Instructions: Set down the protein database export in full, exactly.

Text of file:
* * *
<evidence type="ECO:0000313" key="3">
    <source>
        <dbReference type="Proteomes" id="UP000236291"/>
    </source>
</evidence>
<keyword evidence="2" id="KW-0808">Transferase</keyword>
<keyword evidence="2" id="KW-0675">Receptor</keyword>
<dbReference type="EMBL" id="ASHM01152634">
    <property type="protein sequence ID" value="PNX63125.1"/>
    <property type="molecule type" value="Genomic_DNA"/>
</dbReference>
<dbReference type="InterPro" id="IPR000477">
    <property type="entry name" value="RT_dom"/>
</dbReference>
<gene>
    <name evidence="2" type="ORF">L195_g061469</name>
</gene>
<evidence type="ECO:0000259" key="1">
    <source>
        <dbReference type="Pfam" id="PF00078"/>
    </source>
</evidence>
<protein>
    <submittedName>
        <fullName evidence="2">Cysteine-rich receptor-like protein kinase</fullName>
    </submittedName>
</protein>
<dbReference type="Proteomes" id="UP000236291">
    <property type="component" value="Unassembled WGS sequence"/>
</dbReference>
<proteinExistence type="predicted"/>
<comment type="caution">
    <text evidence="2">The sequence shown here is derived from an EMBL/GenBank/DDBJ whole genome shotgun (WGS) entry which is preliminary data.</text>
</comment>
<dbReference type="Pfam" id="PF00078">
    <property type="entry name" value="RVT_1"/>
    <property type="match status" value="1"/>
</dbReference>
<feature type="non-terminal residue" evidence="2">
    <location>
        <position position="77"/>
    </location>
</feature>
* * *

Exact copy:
<evidence type="ECO:0000313" key="3">
    <source>
        <dbReference type="Proteomes" id="UP000236291"/>
    </source>
</evidence>
<keyword evidence="2" id="KW-0808">Transferase</keyword>
<keyword evidence="2" id="KW-0675">Receptor</keyword>
<dbReference type="EMBL" id="ASHM01152634">
    <property type="protein sequence ID" value="PNX63125.1"/>
    <property type="molecule type" value="Genomic_DNA"/>
</dbReference>
<dbReference type="InterPro" id="IPR000477">
    <property type="entry name" value="RT_dom"/>
</dbReference>
<gene>
    <name evidence="2" type="ORF">L195_g061469</name>
</gene>
<evidence type="ECO:0000259" key="1">
    <source>
        <dbReference type="Pfam" id="PF00078"/>
    </source>
</evidence>
<protein>
    <submittedName>
        <fullName evidence="2">Cysteine-rich receptor-like protein kinase</fullName>
    </submittedName>
</protein>
<dbReference type="Proteomes" id="UP000236291">
    <property type="component" value="Unassembled WGS sequence"/>
</dbReference>
<proteinExistence type="predicted"/>
<comment type="caution">
    <text evidence="2">The sequence shown here is derived from an EMBL/GenBank/DDBJ whole genome shotgun (WGS) entry which is preliminary data.</text>
</comment>
<dbReference type="Pfam" id="PF00078">
    <property type="entry name" value="RVT_1"/>
    <property type="match status" value="1"/>
</dbReference>
<feature type="non-terminal residue" evidence="2">
    <location>
        <position position="77"/>
    </location>
</feature>